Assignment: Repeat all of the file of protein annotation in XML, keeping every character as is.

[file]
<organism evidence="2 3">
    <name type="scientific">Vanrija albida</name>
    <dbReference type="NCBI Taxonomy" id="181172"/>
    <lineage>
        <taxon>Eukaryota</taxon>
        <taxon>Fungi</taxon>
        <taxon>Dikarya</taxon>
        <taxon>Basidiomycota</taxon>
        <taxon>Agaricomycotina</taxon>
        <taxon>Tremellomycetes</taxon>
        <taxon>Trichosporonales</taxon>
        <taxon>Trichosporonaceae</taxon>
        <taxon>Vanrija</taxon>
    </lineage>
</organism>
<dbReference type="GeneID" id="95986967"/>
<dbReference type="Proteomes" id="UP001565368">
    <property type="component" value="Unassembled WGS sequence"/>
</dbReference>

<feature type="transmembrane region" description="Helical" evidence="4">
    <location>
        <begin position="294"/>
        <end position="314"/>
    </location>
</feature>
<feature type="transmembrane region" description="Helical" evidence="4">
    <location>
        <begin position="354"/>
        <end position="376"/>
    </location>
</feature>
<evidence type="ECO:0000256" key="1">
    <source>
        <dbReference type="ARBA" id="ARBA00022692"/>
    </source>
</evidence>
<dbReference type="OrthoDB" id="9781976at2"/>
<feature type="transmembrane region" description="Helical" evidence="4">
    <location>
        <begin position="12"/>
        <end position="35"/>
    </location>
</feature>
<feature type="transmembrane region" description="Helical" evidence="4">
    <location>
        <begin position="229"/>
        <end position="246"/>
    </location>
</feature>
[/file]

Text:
<organism evidence="2 3">
    <name type="scientific">Vanrija albida</name>
    <dbReference type="NCBI Taxonomy" id="181172"/>
    <lineage>
        <taxon>Eukaryota</taxon>
        <taxon>Fungi</taxon>
        <taxon>Dikarya</taxon>
        <taxon>Basidiomycota</taxon>
        <taxon>Agaricomycotina</taxon>
        <taxon>Tremellomycetes</taxon>
        <taxon>Trichosporonales</taxon>
        <taxon>Trichosporonaceae</taxon>
        <taxon>Vanrija</taxon>
    </lineage>
</organism>
<dbReference type="GeneID" id="95986967"/>
<dbReference type="Proteomes" id="UP001565368">
    <property type="component" value="Unassembled WGS sequence"/>
</dbReference>

<feature type="transmembrane region" description="Helical" evidence="4">
    <location>
        <begin position="294"/>
        <end position="314"/>
    </location>
</feature>
<feature type="transmembrane region" description="Helical" evidence="4">
    <location>
        <begin position="354"/>
        <end position="376"/>
    </location>
</feature>
<evidence type="ECO:0000256" key="1">
    <source>
        <dbReference type="ARBA" id="ARBA00022692"/>
    </source>
</evidence>
<dbReference type="OrthoDB" id="9781976at2"/>
<feature type="transmembrane region" description="Helical" evidence="4">
    <location>
        <begin position="12"/>
        <end position="35"/>
    </location>
</feature>
<feature type="transmembrane region" description="Helical" evidence="4">
    <location>
        <begin position="229"/>
        <end position="246"/>
    </location>
</feature>